By Rick Riozza

One of the nicer things I hear from the loyal readers of this column is that we do indeed cover a slew of Italian wines that are rarely reviewed in other publications. And we can’t fault most California wine columnists—for certain, they have a slew of California wine to write about. There’s so much out there that even we make a lot of room for the California Crush!!

But our Italian coverage is definitely food friendly; food and wine in Italy has always been inseparable. And we love it when the Italians talk about “cooking wine”—it’s a wine one cooks with: a glass of wine for the recipe, a glass of wine for the stomach while we cook, then a glass or two for dinner. Saluti!

The 2023 holidays have rushed in—so let’s rush into our Italian holiday dinner wines:


2021 Il Poggione Rosso di Montalcino ($25). Before we get to our Chianti Classico recommendation, let’s see a little Montalcino action. Most of us have heard by now that the Brunello di Montalcino grape is the “Big-Big Brother” of the Chianti wines. But that big wine often comes with a big price tag. Most top quality Brunellos sell between $60 to $120.

But the “Rosso” is always the smart buy anytime. This is the second wine from Montalcino for its reputation, quantity, and quality. It’s only produced inside the municipality of Montalcino with pure Sangiovese. And everybody is happy with the price tag on these babies.

The producer is Tenuta Il Poggione and this 2021 vintage is a winner at the price. The winemaker states it quickly: “Intense ruby red color. Fruity bouquet with red berry notes. Very well structured, yet soft, long-lasting flavor with smooth, velvety tannin.”

The more voluble columnists expand: “A nicely spicy Rosso di Montalcino with cloves, dried flowers, sour cherries and orange peel on the nose. Creamy and medium-to full-bodied, with chalky tannin’s and a ripe, chocolatey finish.” “Robust and structured, its dark cherry flavors, riding on firm, new-leather tannins as the wine gains notes of warm spice and graphite.”

And we like this one: “Dark fruited and flush with sweet floral perfume, the 2021 Rosso Di Montalcino is ripe with boysenberry, black raspberry, pine sap, and balsamic. A bit of varnish on the opening may need some time to settle down. It has a silky and satin-like texture, with black cherry cola, mocha, and purple flowers, and the wine is medium to full-bodied, open, and inviting.” What’s not to like here!

We’re pairing this with holiday pasta with meat sauce, roasted & grilled meats, and medium strength cheeses.

Usually, the wines from Montalcino (Brunello & Rosso) are recommended after the Chianti Classico are presented because the Chianti are lighter bodied—and like at wine tastings, the lighter wines are sampled first and then on to heavier bodied. But we’re into a new brave world of wine where traditional categories are sailing past.

Our Chianti Classico choice is the 2021 Cecchi Chianti Classico Storia Di Famiglia ($25). Do we dare say that this is a Chianti for the California Cab lover? Usually, these folks say Chianti is just too astringent for their palates. But this Chianti seems to satisfy both sides of the pond: fruits and savory.

True to form, the winemaker notes quickly state: “Ruby red tending to garnet. Bright cherry, light chocolate and some floral and citrus undertones. Medium-bodied. It shows lovely depth and a layered texture with ripe, round tannins.”

On the web we found: “The vanilla, bing cherry, and wild mint on the nose recall a cherry pie, rolling into darker cherry on the palate with blood orange and savory licorice elements on the finish. Good length and mouth drying tannins satisfy any Chianti lover’s expectations.”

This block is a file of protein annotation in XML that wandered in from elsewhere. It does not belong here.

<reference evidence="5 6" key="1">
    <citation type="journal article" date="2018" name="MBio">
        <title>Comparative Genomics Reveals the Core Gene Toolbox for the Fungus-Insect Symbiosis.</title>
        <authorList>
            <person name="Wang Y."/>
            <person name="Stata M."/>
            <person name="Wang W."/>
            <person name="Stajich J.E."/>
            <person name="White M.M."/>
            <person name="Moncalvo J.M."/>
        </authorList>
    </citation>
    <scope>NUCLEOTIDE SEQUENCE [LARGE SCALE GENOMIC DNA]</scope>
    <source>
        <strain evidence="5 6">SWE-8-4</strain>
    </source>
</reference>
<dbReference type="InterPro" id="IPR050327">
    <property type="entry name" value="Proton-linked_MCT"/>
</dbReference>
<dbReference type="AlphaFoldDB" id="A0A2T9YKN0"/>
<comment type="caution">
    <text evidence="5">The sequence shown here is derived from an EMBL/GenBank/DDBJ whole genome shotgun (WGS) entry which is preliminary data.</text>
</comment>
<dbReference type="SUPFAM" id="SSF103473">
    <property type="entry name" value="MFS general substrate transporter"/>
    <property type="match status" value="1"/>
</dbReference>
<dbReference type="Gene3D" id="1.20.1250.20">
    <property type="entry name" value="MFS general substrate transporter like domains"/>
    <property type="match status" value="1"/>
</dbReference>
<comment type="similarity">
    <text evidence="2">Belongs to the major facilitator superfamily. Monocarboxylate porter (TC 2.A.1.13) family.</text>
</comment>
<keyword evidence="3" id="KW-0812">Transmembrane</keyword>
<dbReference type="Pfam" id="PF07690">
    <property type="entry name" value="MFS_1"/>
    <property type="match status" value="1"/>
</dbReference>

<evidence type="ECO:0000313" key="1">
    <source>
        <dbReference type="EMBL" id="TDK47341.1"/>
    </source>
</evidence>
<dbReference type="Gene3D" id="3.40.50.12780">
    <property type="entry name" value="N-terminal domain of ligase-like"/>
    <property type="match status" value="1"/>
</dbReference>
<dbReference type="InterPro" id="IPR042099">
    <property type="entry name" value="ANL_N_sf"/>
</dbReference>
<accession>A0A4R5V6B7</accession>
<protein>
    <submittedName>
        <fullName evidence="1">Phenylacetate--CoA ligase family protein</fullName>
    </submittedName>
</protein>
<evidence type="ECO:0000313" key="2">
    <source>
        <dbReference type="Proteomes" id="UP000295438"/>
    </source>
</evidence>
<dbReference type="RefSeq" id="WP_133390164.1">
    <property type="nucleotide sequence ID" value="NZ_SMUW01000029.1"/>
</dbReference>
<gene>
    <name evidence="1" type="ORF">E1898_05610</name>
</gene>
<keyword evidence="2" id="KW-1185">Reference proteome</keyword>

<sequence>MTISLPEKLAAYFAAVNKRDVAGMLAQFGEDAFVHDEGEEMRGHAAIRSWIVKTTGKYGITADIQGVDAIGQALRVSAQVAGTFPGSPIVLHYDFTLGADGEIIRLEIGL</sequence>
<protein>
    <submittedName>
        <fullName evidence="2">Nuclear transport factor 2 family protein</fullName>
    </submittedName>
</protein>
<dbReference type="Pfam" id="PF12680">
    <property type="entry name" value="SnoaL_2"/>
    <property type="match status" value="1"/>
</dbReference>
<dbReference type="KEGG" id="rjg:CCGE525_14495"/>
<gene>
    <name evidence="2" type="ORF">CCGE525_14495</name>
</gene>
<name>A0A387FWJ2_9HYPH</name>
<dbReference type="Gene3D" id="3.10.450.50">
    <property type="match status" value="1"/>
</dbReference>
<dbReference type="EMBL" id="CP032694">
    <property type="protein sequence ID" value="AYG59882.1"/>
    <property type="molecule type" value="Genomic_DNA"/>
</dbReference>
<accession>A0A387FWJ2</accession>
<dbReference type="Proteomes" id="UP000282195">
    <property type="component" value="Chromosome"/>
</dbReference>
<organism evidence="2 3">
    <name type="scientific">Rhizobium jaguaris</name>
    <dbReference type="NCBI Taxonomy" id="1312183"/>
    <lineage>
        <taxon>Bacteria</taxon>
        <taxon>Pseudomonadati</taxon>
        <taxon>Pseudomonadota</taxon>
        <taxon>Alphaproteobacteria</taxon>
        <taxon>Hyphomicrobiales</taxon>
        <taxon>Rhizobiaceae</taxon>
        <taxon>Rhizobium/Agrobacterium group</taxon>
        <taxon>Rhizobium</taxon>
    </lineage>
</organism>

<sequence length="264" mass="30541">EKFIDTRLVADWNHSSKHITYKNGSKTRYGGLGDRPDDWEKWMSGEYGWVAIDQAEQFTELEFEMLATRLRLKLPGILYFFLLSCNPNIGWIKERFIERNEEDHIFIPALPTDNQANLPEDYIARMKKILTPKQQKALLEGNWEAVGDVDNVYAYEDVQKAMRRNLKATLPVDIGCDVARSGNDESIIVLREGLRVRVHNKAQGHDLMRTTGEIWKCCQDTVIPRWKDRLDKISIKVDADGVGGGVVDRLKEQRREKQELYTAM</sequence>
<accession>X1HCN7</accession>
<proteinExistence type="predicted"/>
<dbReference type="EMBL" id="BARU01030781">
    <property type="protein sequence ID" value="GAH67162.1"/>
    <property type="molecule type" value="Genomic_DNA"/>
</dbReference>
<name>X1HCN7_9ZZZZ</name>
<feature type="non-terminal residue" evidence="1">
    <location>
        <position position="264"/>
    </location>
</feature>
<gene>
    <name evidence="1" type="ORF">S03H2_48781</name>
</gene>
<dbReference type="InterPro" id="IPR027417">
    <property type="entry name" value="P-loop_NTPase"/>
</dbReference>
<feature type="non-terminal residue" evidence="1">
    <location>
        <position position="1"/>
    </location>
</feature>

James Suckling writes, “Rose hips, potpourri, cherries and brambleberries on the nose. Juicy and fruity with a medium body and fine tannins. Crunchy and bright. Wonderful drinkability.”

And would you believe it!! As I am writing this piece, Wine Spectator magazine just came out with their Top 100 Wines of the year, and the 2021 Cecchi Storia Di Famiglia is listed therein.

They write: “Laced with black cherry, black currant and violet aromas and flavors, this red is immediately appealing for its lush fruit. Balanced, fresh, and long, with iron, wild herb and tobacco details. Made with Sangiovese and Cabernet Sauvignon.”

Well—we can tell that we’re going to need a lot more space to include our favorite holiday wines, both domestic and European, so please stay tuned for next week’s column.

But let’s finish here with a “sexy” red Italian wine that’ll go great with holiday fare while showing your vino acumen to boot: 2020 Rubrato Aglianico Feudi di San Gregorio. By the way, “Aglianico” is pronounced “ah-LYAH-nee-koh

From the Campania region (which includes Napoli on the coast) Feudi di San Gregorio’s Rubrato Aglianico is grown between 1,000 – 1,600 ft above sea level in deep soil originally from ash and fallen pumice—Mount Vesuvius is close by.

Winemaker notes include: “Made from 100% Aglianico grapes, the wine is intense and lucid ruby red. On the nose, it offers wild black fruit, licorice and the underbrush. In the mouth, an intense, deep wine with a classic Ganglionic profile of wild black fruits, cherry licorice, earth, dark chocolate, burnt honey, roses, smoke, tar, and spice. Balanced, with soft, well-structured tannins a long finish, reminiscent of fresh fruits and a delicate balsamic note.

Another point of view, James Suckling, at 93 points, “Blackberries, smoke, ash, bark, rosemary and olives in brine. This is full-bodied with lightly stemmy yet smooth tannins and a lot of tension on the finish.”

We’ll cover Aglianico in a full article soon, but for the holiday tasting table, look for some fun discussions on this vino. Saluti!

Rick is your somm-about-town making it to many holiday tastings. He can be reached at